In Job 33, young Elihu is weighing in on the conversation between Job and his three friends. While Job has been defending his own righteousness from his three accusing friends, and his friends have been trying to find fault in him, Elihu defends God against the accusations on both sides, and when God speaks to Job, He speaks in a continuation of Elihu’s words.
In chapter 33 specifically, Elihu talks about God’s discipline, which in his description is sometimes kind and gentle like a warning in a dream or a vision, but most of the examples that Elihu lists are not so pleasant: sickness, pain, terror, etc. And God uses all of these to turn us away from destruction.
And then in verse 26, Elihu says that if a man turns from the path of destruction, “He prays to God and finds favor with him; he sees God's face and shouts for joy; he is restored by God to his righteous state. Then he comes to men and says, 'I sinned, and perverted what was right, but I did not get what I deserved.’”
While reading this chapter, I was reminded of Hebrews 12:4-11:
4. In your struggle against sin, you have not yet resisted to the point of shedding your blood. 5. And you have forgotten that word of encouragement that addresses you as sons: "My son, do not make light of the Lord's discipline, and do not lose heart when he rebukes you, 6. because the Lord disciplines those he loves, and he punishes everyone he accepts as a son.” 7. Endure hardship as discipline; God is treating you as sons. For what son is not disciplined by his father? 8. If you are not disciplined (and everyone undergoes discipline), then you are illegitimate children and not true sons. 9. Moreover, we have all had human fathers who disciplined us and we respected them for it. How much more should we submit to the Father of our spirits and live. 10. Our fathers disciplined us for a little while as they thought best; but God disciplines us for our good, that we may share in his holiness. 11. No discipline seems pleasant at the time, but painful. Later on, however, it produces a harvest of righteousness and peace for those who have been trained by it.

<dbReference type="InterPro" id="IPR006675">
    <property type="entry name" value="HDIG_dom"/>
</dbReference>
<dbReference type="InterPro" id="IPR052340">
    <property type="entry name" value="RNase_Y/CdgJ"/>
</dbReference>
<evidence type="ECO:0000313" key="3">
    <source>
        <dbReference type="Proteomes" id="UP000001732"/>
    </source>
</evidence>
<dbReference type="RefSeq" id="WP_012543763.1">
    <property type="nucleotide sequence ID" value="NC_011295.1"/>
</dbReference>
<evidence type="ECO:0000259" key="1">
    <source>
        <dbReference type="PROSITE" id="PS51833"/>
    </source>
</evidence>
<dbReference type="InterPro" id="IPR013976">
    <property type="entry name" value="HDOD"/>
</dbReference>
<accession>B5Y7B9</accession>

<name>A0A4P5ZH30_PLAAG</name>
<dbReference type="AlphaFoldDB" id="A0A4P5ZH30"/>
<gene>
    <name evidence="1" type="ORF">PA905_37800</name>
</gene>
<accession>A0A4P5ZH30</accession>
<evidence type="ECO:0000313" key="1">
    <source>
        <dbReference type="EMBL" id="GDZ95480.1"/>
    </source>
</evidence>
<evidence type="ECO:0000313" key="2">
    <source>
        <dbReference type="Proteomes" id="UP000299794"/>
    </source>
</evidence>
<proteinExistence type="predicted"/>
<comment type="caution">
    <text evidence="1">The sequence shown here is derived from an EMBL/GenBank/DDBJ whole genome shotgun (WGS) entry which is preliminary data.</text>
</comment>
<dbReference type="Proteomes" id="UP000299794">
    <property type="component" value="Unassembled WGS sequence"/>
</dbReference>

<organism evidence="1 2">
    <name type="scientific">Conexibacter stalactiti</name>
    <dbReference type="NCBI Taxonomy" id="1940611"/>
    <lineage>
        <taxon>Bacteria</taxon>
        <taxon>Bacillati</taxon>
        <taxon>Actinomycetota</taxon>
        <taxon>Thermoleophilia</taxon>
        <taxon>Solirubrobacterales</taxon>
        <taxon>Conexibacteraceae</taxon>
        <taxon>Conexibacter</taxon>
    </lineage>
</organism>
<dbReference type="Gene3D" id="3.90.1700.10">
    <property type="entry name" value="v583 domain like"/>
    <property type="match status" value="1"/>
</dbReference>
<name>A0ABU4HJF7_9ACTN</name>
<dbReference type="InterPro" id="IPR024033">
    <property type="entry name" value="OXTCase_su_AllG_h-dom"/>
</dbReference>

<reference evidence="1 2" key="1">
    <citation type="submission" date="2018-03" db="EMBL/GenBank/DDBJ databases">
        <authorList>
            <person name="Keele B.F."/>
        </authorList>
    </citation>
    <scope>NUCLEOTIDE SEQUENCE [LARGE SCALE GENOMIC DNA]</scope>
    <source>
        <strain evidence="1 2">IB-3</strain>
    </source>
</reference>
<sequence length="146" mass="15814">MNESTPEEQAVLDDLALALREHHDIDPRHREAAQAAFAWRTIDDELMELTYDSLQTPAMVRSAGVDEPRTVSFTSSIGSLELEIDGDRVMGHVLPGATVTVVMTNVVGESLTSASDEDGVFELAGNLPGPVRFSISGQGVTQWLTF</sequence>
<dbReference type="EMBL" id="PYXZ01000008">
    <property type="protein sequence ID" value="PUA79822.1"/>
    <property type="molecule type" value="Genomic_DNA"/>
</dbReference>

Most of the times when these verses are quoted, verse 4 is left out, but when was the last time our struggle against sin resulted in us having our blood shed? I can honestly say I’ve never struggled against sin that much in my Christian walk. In fact, I can’t say that I would right now if the option was presented.
I’m not talking about forsaking Christ under duress; I’d like to think I could be brave and die a martyr’s death in that situation; rather I mean giving up little sins under duress. For example if someone said “watch this movie with violence and sex in it or I’ll kill you,” I’d watch the movie. No question. If someone hijacked my car and said “drive 5 miles over the speed limit or I’ll cut your fingers off,” you could bet I would. Why would I? Well, I do those things anyway, and I don’t struggle against them without the threat of violence. And I don’t think anyone reading this can point an accusing finger when it comes to the little sins either.
But if sin is sin, how is denying Christ in these little sins any different than pointedly denying Christ in a moment of duress? And if we are engaging in these little sins so readily without even the threat of bloodshed, how can we hope to avoid the discipline of God in our lives or call it anything less?
I pray that we, and by “we”, I mostly mean “I”, can accept God’s discipline and turn from our ways quickly not for God’s sake but for our sakes and for the sakes of those we come into contact with since as Elihu so succinctly puts it: “If you sin, how does that affect him? If your sins are many, what does that do to him? If you are righteous, what do you give to him, or what does he receive from your hand? Your wickedness affects only a man like yourself, and your righteousness only the sons of men.” (Job 35:6-8).
Lord, in your justice, remember mercy.